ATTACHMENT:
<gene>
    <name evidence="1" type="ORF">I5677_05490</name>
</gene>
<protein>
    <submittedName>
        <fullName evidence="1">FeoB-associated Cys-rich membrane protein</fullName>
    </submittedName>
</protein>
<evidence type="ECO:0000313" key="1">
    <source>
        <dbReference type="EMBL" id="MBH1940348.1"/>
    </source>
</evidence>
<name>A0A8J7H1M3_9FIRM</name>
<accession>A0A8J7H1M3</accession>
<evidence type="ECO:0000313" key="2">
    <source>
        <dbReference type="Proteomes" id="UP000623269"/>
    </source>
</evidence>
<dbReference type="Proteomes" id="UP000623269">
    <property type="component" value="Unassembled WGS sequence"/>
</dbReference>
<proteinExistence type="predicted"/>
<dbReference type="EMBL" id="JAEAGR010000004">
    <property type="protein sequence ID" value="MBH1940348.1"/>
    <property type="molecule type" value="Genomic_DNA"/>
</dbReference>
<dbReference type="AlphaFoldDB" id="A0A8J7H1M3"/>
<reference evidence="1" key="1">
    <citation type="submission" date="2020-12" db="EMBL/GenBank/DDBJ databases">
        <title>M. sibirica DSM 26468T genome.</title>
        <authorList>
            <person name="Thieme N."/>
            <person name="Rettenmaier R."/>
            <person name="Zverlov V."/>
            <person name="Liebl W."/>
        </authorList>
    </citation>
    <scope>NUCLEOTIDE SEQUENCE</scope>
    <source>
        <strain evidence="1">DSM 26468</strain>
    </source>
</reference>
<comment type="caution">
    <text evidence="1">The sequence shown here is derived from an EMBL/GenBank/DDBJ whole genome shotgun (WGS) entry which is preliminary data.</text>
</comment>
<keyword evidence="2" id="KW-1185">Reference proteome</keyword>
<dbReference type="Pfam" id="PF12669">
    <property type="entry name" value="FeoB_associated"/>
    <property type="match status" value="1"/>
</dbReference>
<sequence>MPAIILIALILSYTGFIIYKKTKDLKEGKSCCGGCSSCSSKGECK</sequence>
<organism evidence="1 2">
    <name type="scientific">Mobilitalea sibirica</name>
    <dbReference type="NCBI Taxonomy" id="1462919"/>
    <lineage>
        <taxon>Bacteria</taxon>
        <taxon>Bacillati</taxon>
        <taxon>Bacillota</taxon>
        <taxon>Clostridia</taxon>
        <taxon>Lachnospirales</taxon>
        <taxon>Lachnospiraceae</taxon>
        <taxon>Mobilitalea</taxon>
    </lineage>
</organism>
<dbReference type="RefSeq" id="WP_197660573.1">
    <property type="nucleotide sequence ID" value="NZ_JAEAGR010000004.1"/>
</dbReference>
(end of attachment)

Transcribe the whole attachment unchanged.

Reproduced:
<gene>
    <name evidence="1" type="ORF">I5677_05490</name>
</gene>
<protein>
    <submittedName>
        <fullName evidence="1">FeoB-associated Cys-rich membrane protein</fullName>
    </submittedName>
</protein>
<evidence type="ECO:0000313" key="1">
    <source>
        <dbReference type="EMBL" id="MBH1940348.1"/>
    </source>
</evidence>
<name>A0A8J7H1M3_9FIRM</name>
<accession>A0A8J7H1M3</accession>
<evidence type="ECO:0000313" key="2">
    <source>
        <dbReference type="Proteomes" id="UP000623269"/>
    </source>
</evidence>
<dbReference type="Proteomes" id="UP000623269">
    <property type="component" value="Unassembled WGS sequence"/>
</dbReference>
<proteinExistence type="predicted"/>
<dbReference type="EMBL" id="JAEAGR010000004">
    <property type="protein sequence ID" value="MBH1940348.1"/>
    <property type="molecule type" value="Genomic_DNA"/>
</dbReference>
<dbReference type="AlphaFoldDB" id="A0A8J7H1M3"/>
<reference evidence="1" key="1">
    <citation type="submission" date="2020-12" db="EMBL/GenBank/DDBJ databases">
        <title>M. sibirica DSM 26468T genome.</title>
        <authorList>
            <person name="Thieme N."/>
            <person name="Rettenmaier R."/>
            <person name="Zverlov V."/>
            <person name="Liebl W."/>
        </authorList>
    </citation>
    <scope>NUCLEOTIDE SEQUENCE</scope>
    <source>
        <strain evidence="1">DSM 26468</strain>
    </source>
</reference>
<comment type="caution">
    <text evidence="1">The sequence shown here is derived from an EMBL/GenBank/DDBJ whole genome shotgun (WGS) entry which is preliminary data.</text>
</comment>
<keyword evidence="2" id="KW-1185">Reference proteome</keyword>
<dbReference type="Pfam" id="PF12669">
    <property type="entry name" value="FeoB_associated"/>
    <property type="match status" value="1"/>
</dbReference>
<sequence>MPAIILIALILSYTGFIIYKKTKDLKEGKSCCGGCSSCSSKGECK</sequence>
<organism evidence="1 2">
    <name type="scientific">Mobilitalea sibirica</name>
    <dbReference type="NCBI Taxonomy" id="1462919"/>
    <lineage>
        <taxon>Bacteria</taxon>
        <taxon>Bacillati</taxon>
        <taxon>Bacillota</taxon>
        <taxon>Clostridia</taxon>
        <taxon>Lachnospirales</taxon>
        <taxon>Lachnospiraceae</taxon>
        <taxon>Mobilitalea</taxon>
    </lineage>
</organism>
<dbReference type="RefSeq" id="WP_197660573.1">
    <property type="nucleotide sequence ID" value="NZ_JAEAGR010000004.1"/>
</dbReference>